On Wednesday, the ever-controversial Chaguanas West MP Jack Warner dominated the news again after word that CONCACAF had blocked the ex-FIFA vice-president leader from leasing, selling or mortgaging the João Havelange Centre of Excellence in Macoya.
But Warner was not the only Chaguanas native to hear from FIFA on that day.
Nicholas Griffith, a 28-year-old football coach from Crown Trace in Enterprise, was on his way home from a tournament in Tobago when a tweet informed him that his youth club had just won the “Power of Football” contest for its positive impact on the community.
And, as a reward from the title sponsor, Griffith will receive a Kia Soul car.
“I just went crazy,” Griffith told Wired868. “It was an overwhelming, joyous feeling and I just started bawling… After spending so many years working with at-risk youths and to be rewarded at an international stage for it, is something that cannot be replaced.
“Winning a vehicle feels good but it cannot compensate for the hard work I have done over the years. It is the recognition from an international body that really lifted me.”
It is a dizzying height for a club that had a quite unglamorous start in Crown Trace.
Every day, Griffith would walk past scores of youths smoking and gambling on the streets while the area had a reputation for much worse. He never played football himself beyond scrimmages on the road and a cameo in one Republic Bank Youth competition; but he felt that was the best way to reach them.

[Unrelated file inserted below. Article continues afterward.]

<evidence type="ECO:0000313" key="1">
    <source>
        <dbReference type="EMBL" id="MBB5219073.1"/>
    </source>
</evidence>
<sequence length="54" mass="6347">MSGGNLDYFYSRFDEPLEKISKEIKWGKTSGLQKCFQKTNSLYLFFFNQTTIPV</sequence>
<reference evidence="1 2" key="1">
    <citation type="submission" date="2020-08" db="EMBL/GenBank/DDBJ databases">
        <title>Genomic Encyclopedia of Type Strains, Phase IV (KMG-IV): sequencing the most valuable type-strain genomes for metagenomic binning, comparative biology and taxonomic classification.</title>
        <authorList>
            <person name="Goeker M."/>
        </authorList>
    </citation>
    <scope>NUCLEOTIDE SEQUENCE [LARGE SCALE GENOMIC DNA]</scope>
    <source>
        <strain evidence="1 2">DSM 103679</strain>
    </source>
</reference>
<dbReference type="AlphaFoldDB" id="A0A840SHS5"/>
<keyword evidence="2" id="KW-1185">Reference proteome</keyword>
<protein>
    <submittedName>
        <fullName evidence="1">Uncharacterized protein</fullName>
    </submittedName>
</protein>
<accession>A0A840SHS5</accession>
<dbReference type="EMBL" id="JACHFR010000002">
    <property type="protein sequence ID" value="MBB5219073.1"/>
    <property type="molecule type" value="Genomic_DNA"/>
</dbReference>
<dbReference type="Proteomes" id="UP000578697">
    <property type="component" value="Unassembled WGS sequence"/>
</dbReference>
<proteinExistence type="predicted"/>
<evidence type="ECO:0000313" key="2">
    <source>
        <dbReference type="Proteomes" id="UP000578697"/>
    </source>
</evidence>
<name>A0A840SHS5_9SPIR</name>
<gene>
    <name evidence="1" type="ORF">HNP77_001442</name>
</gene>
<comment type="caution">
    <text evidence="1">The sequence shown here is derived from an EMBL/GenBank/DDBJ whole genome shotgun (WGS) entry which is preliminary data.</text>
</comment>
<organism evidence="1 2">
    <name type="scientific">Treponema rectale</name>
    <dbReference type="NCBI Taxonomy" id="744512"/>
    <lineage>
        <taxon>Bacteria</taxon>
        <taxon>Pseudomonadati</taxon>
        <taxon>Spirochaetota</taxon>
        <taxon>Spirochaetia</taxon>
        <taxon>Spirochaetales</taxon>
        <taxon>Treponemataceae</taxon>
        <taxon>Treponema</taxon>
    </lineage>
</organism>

“I wasn’t much of a football fan then,” said Griffith. “But I felt I had to do something and what they liked most in the area was football.”
He told some boys that, if they and their friends were interested, he would take them to play in the Republic Bank tournament. The boys answered positively; so he told them to get a white pants and a white jersey and Crown Trace FC was, informally, formed.
By the third year, Crown Trace won the bank’s central zone outright and Griffith realised that he had to better educate himself on the game to do his players justice. So, he enrolled in a Dutch ‘C’ License Course in which he was tutored by former Trinidad and Tobago Football Association (TTFA) technical director Anton Corneal and ex-Trinidad and Tobago and Guyana head coach Jamaal Shabazz.
Since then, he also took a refereeing course to better appreciate the rules of the game while, after encouragement by Central Football Association (CFA) president Bryan Layne, he did a FIFA club football management course under ex-CONCACAF development officer, Keith Look Loy.
Griffith, who now works as a regional manager in the Life Sport programme, simultaneously completed an associate degree in business management from COSTAATT and, as an online student, a bachelor’s degree in business administration from London’s University of Herfordshire as he showed an example of the all-round development he asks of his players.
He recalled how opponents sometimes referred to Crown Trace FC as a “bandit side” while one elder within the community once urged them to play under a different name so as to free the boys from the community’s stigma. Griffith refused. But he admitted it can be very trying to coach in that neighbourhood.